Today, the Riigikogu discussed how to live with the coronavirus as a matter of significant national importance initiated by the Estonian Reform Party Faction.
Kaja Kallas, Chairman of the Reform Party Faction, said that the virus had left a deep imprint on this year and we would definitely have to face this virus next year as well. “It may be that COVID-19 will never disappear and we simply have to learn to live with it. Hand sanitising, wearing masks, avoiding crowded places and self-isolation are phenomena with which we must be prepared to live for some time to come,” Kallas said.
In her speech, Kallas discussed the impact of the corona crisis on people’s mental health, children’s and young people’s education, the labour market, the tourism sector and economy more broadly.
Irja Lutsar, Professor of Medical Microbiology and Virology at the University of Tartu, spoke in her report about the current situation in the world and the lessons to be taken from this spring.
In Lutsar’s words, statistics showed that coronavirus was not going to disappear and was showing no signs of letting up. According to her, Europe, the United States of America and South America are hotspots of infection. In her words, Ida-Viru County is the current focus of infection in Estonia.
As a lesson to be learned, Lutsar pointed out that every country needed to develop its own plan and methods. What works in one country may not work in another. As another lesson, she mentioned the complete lockdown of the country this spring. “I definitely do not support a complete lockdown of the country, but it was inevitable this spring,” Lutsar said. She also considered it important that society had accepted the opinion of experts and the Government had very strongly supported science and a science-based approach.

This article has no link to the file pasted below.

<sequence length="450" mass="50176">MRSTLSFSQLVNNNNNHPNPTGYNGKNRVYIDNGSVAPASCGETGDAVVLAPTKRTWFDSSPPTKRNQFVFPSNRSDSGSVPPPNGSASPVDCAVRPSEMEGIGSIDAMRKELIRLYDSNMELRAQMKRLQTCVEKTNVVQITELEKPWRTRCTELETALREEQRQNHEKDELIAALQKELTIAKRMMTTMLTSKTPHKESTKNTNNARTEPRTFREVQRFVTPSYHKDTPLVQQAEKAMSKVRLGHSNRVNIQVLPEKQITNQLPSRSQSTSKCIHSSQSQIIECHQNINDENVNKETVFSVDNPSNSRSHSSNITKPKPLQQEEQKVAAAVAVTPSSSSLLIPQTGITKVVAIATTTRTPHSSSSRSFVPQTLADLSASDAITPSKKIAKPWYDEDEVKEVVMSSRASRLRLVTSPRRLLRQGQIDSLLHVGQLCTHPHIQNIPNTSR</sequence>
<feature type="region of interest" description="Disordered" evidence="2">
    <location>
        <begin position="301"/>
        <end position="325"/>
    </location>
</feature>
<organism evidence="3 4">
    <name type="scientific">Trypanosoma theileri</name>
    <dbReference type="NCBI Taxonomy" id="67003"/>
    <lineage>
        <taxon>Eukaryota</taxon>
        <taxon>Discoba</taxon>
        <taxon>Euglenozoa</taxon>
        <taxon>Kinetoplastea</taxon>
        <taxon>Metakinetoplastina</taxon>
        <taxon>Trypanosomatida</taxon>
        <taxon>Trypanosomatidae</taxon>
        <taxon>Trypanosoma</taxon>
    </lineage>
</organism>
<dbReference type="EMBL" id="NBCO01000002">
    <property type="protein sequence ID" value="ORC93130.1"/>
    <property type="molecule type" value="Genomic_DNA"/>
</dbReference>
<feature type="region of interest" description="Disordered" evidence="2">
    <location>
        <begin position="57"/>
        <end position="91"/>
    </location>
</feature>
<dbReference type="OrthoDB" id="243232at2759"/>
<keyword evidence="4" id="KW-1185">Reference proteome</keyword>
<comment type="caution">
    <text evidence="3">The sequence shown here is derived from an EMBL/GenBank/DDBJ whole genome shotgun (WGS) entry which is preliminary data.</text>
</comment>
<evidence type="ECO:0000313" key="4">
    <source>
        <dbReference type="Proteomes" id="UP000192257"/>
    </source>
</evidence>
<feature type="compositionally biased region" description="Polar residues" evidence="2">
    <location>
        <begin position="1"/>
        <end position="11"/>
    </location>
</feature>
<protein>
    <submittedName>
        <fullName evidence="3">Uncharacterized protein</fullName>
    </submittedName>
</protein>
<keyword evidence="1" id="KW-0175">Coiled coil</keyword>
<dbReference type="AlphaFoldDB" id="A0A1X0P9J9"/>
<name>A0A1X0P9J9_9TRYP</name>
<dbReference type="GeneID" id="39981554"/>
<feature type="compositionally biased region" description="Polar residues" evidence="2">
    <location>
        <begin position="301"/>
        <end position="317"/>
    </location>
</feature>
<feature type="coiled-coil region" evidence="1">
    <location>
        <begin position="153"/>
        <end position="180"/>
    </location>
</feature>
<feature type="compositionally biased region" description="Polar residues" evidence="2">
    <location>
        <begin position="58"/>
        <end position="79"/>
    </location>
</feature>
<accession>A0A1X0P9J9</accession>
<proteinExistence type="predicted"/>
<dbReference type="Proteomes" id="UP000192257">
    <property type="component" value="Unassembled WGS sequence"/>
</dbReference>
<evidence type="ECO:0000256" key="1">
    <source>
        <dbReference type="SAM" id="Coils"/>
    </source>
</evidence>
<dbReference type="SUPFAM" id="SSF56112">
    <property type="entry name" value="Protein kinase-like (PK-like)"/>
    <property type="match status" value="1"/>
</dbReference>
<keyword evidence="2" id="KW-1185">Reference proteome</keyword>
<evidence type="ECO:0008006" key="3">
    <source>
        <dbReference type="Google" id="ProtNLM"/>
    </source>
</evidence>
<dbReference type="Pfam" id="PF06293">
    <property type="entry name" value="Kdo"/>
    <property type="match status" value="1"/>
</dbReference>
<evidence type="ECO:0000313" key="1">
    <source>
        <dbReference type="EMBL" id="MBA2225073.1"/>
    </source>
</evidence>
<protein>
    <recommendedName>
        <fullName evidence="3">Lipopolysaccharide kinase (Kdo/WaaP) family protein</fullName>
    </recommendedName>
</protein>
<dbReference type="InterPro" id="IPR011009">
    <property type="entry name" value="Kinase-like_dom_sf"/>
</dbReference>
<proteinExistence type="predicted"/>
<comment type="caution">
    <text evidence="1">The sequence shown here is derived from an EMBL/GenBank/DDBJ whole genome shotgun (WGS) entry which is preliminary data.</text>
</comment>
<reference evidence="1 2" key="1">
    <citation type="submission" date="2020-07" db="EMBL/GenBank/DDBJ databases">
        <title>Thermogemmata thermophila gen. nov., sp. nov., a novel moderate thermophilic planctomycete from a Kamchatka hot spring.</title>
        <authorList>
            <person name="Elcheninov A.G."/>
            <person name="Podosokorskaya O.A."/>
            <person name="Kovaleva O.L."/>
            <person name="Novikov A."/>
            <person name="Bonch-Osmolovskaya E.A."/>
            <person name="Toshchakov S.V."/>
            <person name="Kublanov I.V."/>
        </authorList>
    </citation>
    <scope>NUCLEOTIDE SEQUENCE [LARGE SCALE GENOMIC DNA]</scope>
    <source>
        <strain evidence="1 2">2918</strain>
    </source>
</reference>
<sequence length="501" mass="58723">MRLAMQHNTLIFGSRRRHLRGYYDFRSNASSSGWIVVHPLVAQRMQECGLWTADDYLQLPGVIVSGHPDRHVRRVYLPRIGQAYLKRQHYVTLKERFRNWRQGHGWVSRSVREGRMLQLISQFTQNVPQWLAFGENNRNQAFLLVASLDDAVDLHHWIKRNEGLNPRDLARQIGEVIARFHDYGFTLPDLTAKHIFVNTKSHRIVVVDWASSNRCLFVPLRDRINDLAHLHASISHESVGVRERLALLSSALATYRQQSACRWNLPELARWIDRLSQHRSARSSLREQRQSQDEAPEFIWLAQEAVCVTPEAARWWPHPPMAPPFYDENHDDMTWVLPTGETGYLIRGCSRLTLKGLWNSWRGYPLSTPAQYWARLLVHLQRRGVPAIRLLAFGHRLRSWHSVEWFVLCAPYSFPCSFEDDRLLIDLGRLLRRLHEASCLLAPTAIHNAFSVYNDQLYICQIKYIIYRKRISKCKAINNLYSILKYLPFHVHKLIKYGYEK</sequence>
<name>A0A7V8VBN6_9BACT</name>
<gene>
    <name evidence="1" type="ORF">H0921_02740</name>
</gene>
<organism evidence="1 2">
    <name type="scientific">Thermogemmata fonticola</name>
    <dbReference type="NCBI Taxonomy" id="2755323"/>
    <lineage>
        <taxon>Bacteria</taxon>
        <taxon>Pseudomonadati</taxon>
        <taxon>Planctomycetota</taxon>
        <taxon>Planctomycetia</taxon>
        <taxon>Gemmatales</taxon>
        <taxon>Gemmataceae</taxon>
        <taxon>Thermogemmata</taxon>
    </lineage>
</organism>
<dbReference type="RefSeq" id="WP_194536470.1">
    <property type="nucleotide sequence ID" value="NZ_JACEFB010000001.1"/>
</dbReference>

In Lutsar’s opinion, it is necessary to maintain a focused approach for as long as possible and to think first of all of the people. “SARS is not letting up in Estonia or in the world and the majority of people in Estonia have no immunity. No vaccine will actually be on the market before next year and there is no super-effective medicine on the horizon,” Lutsar admitted. “Keeping distance is the only method to have solid scientific evidence.”
Feliks Mägus, CEO of Tallinn Nordic Hotel Forum, pointed out in his report that the activities of tourism sector had essentially been prohibited by law since March, and the fall of economic indicators had been disastrous.
“The turnover of travel agents and tourism agencies has fallen by 90 per cent, the turnover of accommodation establishments by 65 per cent, including the turnover of accommodation businesses in Tallinn by 81 per cent. The number of foreign visitors has dropped by 84 per cent. The holding of international conferences has stopped and there is no cruise tourism,” Mägus detailed. As a result of this, in his words, the number of unemployed in the sector is approaching 10,000 and unfortunately the downward trend is continuing. The wage support measure that would help keep half of the employees on salary should be around 45 million euro, in Mägus’ words.
Edward Laane, member of Management Board of the Kuressaare Hospital Foundation, gave an overview of the breakout of the coronavirus crisis and the resolution of the crisis in Saaremaa. In conclusion, Laane noted that at present both the planned and extraordinary work, the planned out-patient work and physiotherapy group sessions were going on in Kuressaare hospital, but there were a number of restrictions. They included a ban on visits to patients, an obligation to wear masks and testing before hospitalisation so that no infected patients would come to the hospital.